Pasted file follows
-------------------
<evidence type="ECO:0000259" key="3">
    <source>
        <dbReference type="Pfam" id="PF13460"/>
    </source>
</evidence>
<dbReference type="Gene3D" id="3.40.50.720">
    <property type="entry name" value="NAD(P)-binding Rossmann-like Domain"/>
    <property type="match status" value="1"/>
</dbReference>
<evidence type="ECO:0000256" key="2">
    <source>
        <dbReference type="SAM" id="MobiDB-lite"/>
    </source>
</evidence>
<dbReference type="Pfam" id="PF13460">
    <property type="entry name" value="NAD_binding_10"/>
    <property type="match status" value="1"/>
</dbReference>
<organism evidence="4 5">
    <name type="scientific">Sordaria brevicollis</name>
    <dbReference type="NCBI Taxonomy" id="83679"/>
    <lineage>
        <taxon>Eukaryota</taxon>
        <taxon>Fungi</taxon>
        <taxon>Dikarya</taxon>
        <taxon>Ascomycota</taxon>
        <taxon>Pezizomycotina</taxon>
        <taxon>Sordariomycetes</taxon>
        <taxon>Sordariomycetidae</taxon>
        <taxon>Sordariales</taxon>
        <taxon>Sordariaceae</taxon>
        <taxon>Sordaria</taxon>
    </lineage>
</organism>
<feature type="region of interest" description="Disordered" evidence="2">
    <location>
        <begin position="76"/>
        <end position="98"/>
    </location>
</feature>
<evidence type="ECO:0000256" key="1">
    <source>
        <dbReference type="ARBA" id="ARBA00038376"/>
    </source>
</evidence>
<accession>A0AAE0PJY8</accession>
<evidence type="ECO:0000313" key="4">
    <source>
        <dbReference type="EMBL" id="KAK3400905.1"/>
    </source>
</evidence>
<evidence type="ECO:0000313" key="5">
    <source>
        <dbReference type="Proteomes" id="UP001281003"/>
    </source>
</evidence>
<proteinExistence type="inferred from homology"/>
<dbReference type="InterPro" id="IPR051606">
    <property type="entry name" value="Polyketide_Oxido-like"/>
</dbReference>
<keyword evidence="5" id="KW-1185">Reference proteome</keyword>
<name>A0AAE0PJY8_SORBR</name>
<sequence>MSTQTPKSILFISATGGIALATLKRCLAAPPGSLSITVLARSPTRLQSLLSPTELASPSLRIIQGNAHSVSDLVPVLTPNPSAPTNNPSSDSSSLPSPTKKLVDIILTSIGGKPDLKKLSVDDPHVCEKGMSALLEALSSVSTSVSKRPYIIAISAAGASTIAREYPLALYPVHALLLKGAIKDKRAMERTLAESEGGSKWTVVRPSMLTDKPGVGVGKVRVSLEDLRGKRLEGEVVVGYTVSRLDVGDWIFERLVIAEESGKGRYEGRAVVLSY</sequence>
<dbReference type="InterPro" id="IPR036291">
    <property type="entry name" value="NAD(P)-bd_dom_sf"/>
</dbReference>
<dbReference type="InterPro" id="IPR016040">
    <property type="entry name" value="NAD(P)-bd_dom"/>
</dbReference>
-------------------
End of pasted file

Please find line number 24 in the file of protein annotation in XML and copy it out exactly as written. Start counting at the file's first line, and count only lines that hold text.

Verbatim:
        <taxon>Fungi</taxon>